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Car reviews - Lexus - NX - 350h F Sport


We like
Strong, smooth and efficient driveline, confident handling, mostly well-sorted ride, logical human-machine interface, comfortable and supportive seating throughout
Room for improvement
Some vibration through dashboard, light but evident tyre rumble, rear-seat space best for younger children, minor connectivity quibbles

Mid-sized premium SUV is loaded with luxury and tech, and super-efficient as well

6 Apr 2023



THE Lexus NX has been on sale in Australia for just over a year, the Japanese premium marque’s five-seat medium SUV priced from $60,800 plus on-road costs and offering various engine choices, including a direct-injection 2.5-litre four-cylinder petrol, 2.4-litre four-cylinder turbo-petrol, and both petrol-electric hybrid and plug-in hybrid variants. Not to mention two- and all-wheel drive.


The NX range begins with the NX250 which is fitted with a 152kW/243Nm normally aspirated 2.5-litre petrol engine and eight-speed automatic transmission, the two-wheel drive variant debuting Lexus’ “human-centric” Tazuna cockpit, which includes power adjustable and heated front seats, dual-zone climate control and a 9.8-inch infotainment array featuring “Hey Lexus!” voice recognition, Apple CarPlay, Android Auto and Bluetooth connectivity, plus DAB+ digital radio reception.


The entry-grade NX also features 18-inch alloy wheels, LED headlights with automatic high-beam assist, a power-operated tailgate, as well as an extensive range of safety technologies. The NX250 includes safe exit assist (SEA) with new e-latch electrically activated door handles, which can detect cyclist and passing vehicles and prevent the Lexus’ doors from being opened. 


The Lexus-first system joins intersection-turn assist (ITA), emergency steering assist (ESA), parking support brake (PKSB), blind-spot monitor (BSM), dynamic radar active cruise control (DRCC), lane-tracing assist (LTA), and road-sign assist (RSA). All NX derivatives are further equipped with Lexus Connected Services, which includes SOS call functionality.


Lexus says the NX250 can accelerate from standstill to 100km/h in 8.7 seconds and that it has a combined cycle fuel consumption figure of 6.9 litres per 100km.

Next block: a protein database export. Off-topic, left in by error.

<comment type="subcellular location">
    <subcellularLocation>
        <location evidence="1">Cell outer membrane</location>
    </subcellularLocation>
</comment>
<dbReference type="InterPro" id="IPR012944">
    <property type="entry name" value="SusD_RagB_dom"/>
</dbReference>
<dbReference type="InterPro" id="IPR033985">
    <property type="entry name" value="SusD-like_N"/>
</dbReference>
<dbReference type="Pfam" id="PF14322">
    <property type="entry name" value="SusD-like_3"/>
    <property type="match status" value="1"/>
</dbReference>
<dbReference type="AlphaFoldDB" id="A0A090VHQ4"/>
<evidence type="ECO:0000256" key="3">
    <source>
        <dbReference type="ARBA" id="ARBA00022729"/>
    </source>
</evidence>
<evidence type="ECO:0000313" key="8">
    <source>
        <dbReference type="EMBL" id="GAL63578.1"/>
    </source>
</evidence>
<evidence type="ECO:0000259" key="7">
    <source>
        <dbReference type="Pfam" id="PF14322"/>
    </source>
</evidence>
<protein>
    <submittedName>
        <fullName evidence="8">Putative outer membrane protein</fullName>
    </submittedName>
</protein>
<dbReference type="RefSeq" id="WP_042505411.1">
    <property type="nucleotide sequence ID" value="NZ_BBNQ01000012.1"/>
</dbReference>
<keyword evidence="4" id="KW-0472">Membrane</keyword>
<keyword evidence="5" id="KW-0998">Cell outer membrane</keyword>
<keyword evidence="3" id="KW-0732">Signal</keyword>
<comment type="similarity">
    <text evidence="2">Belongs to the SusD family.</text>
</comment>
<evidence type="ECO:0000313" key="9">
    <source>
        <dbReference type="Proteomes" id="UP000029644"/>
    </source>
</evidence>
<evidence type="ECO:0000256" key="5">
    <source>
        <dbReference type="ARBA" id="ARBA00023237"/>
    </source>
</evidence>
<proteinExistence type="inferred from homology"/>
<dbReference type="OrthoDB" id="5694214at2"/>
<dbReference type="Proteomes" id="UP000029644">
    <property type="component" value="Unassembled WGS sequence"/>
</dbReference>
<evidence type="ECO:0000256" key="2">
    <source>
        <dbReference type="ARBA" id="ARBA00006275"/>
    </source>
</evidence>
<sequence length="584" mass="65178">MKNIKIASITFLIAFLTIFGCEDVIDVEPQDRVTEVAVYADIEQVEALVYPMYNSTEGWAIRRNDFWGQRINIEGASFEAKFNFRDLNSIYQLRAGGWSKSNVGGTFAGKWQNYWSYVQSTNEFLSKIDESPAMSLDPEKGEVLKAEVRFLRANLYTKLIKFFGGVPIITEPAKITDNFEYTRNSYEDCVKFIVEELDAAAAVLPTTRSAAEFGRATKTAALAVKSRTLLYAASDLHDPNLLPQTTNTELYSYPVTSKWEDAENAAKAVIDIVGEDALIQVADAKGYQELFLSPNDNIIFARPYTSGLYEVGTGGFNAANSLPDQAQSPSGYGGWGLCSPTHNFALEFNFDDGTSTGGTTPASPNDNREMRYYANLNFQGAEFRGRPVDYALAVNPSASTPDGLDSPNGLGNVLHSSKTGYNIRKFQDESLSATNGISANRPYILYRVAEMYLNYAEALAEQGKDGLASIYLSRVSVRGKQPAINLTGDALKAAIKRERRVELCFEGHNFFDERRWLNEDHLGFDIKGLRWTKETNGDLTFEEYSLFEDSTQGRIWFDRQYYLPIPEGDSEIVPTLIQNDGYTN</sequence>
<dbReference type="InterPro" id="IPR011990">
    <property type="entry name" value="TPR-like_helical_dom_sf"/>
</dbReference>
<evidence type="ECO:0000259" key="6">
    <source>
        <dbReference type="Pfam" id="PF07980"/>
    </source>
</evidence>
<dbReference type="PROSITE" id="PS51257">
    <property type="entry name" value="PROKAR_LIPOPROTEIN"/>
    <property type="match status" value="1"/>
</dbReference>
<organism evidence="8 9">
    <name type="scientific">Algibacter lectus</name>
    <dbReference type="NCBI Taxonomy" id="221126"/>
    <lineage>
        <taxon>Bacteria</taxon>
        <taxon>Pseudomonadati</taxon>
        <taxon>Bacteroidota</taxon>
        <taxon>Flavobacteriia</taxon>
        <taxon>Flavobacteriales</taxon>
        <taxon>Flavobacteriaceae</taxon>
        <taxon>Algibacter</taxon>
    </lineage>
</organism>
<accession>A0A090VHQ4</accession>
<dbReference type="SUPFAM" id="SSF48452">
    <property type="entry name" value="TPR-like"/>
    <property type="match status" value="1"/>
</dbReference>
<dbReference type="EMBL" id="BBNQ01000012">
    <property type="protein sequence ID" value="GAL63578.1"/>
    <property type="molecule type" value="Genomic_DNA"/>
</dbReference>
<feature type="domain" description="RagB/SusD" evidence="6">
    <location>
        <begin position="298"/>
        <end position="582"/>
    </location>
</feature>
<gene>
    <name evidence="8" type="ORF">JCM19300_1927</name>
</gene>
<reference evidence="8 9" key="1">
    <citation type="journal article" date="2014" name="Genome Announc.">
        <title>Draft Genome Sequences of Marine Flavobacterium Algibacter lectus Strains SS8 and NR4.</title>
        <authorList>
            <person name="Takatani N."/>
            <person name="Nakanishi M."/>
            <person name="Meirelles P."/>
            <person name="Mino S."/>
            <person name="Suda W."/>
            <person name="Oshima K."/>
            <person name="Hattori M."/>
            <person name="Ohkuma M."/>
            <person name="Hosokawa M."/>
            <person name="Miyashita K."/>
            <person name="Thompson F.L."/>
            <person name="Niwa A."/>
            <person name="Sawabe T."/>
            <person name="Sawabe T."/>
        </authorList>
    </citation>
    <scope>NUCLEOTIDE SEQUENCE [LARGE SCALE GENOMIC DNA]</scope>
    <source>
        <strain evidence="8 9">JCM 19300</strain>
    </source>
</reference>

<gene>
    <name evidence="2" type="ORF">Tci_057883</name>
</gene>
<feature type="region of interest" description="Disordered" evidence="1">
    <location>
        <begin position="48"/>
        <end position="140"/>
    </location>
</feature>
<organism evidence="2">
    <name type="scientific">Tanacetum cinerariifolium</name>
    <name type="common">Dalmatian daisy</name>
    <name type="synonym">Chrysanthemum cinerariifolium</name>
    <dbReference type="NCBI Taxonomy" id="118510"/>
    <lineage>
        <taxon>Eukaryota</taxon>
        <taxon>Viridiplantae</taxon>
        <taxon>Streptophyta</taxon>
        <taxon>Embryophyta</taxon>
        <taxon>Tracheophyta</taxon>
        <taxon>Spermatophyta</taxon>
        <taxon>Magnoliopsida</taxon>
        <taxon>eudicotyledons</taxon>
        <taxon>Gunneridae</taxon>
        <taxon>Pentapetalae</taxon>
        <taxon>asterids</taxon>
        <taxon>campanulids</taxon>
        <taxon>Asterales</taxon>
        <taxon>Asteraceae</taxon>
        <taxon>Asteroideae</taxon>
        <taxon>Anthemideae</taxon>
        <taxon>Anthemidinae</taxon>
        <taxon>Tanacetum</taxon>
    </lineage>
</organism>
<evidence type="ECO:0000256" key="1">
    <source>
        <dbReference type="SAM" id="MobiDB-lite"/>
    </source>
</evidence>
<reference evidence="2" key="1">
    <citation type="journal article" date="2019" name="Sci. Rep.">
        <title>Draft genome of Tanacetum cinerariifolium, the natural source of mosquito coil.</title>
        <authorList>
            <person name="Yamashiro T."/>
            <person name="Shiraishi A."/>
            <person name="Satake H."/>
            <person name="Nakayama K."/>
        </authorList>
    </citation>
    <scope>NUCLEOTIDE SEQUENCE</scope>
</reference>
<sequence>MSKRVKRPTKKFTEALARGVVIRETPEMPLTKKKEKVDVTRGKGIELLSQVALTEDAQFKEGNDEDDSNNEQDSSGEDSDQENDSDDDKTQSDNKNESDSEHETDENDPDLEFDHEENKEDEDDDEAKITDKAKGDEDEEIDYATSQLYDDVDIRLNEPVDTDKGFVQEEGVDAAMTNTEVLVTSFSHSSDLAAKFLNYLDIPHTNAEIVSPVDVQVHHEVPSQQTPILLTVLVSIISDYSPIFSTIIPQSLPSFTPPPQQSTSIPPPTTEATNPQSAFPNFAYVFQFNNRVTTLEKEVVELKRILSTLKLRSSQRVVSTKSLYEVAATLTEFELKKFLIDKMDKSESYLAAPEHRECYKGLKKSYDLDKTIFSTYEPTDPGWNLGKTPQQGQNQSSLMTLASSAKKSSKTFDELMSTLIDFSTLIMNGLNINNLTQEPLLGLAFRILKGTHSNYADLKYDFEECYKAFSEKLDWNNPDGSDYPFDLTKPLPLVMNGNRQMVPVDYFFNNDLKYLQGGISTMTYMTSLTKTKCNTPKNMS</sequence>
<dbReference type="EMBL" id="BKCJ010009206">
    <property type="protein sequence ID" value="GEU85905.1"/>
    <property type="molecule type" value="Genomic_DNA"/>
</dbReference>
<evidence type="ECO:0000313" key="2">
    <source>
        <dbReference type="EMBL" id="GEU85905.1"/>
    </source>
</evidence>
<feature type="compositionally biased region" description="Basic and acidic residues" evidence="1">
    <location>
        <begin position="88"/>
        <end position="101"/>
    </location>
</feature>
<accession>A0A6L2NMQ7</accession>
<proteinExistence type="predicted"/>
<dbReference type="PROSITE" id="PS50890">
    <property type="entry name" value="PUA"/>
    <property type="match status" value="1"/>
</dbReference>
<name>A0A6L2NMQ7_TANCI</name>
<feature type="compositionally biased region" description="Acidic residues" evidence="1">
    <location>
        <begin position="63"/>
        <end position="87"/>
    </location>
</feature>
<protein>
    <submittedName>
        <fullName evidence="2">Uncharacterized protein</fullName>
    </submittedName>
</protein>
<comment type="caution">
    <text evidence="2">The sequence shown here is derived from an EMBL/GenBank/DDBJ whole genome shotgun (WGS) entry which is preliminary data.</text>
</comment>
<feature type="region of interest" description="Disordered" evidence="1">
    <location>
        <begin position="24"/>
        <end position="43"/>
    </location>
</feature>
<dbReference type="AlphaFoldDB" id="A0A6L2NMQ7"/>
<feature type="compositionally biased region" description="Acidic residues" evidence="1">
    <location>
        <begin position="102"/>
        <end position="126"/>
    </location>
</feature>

Moving up the price sheet, the $65,800 (+ORCs) NX350h Luxury range will arrive with a 2.5-litre four-cylinder petrol engine coupled to an electric motor. The maximum combined power for two-wheel drive variants is listed at 179kW/239Nm (petrol engine), with the electric motor adding its own 270Nm kick. On the all-wheel drive variant ($70,400 +ORCs) the peak output of the electric motor is 391Nm. Both variants feature a continuously variable transmission (CVT).


Lexus says the two-wheel-drive NX350h Luxury can accelerate from zero to 100km/h in 8.7 seconds and the AWD variant is a second faster. Optimal combined-cycle fuel economy is 5.0 litres per 100km. The NX350h’s equipment levels are otherwise identical to those of the NX250.


Next up is the NX350h Sports Luxury. Priced from $73,100 (+ORCs), the mid-tier derivative is available in two- and all-wheel drive guises, but offers additional equipment compared with its Luxury-spec siblings.


Extra features include 20-inch alloys, tri-beam LED headlights, leather-accented upholstery, a larger 14.0-inch infotainment screen, 8.0-inch digital instrument cluster, colour head-up display, 360-degree camera, ventilated front seats, digital rear-view mirror, wireless smartphone charging pad and a 17-speaker Mark Levinson premium audio system.


The F Sport range is also priced from $73,100 (+ORCs) and is offered with the hybrid powertrain found in the NX350h (tested) or with a 205kW/430Nm 2.4-litre turbo-petrol engine and eight-speed automatic combination. Lexus says the latter can accelerate from standstill to 100km/h in 7.0 seconds and return a combined cycle fuel economy figure of 8.1 litres per 100km.


F Sport derivatives include a sports body kit, body-coloured wheel arches, black window surrounds, scuff plates, perforated leather-accented steering wheel and transmission lever, alloy pedals, sports seats, Hadori aluminium ornamentation, and five-mode Adaptive Variable Suspension (AVS) with performance dampers front and rear.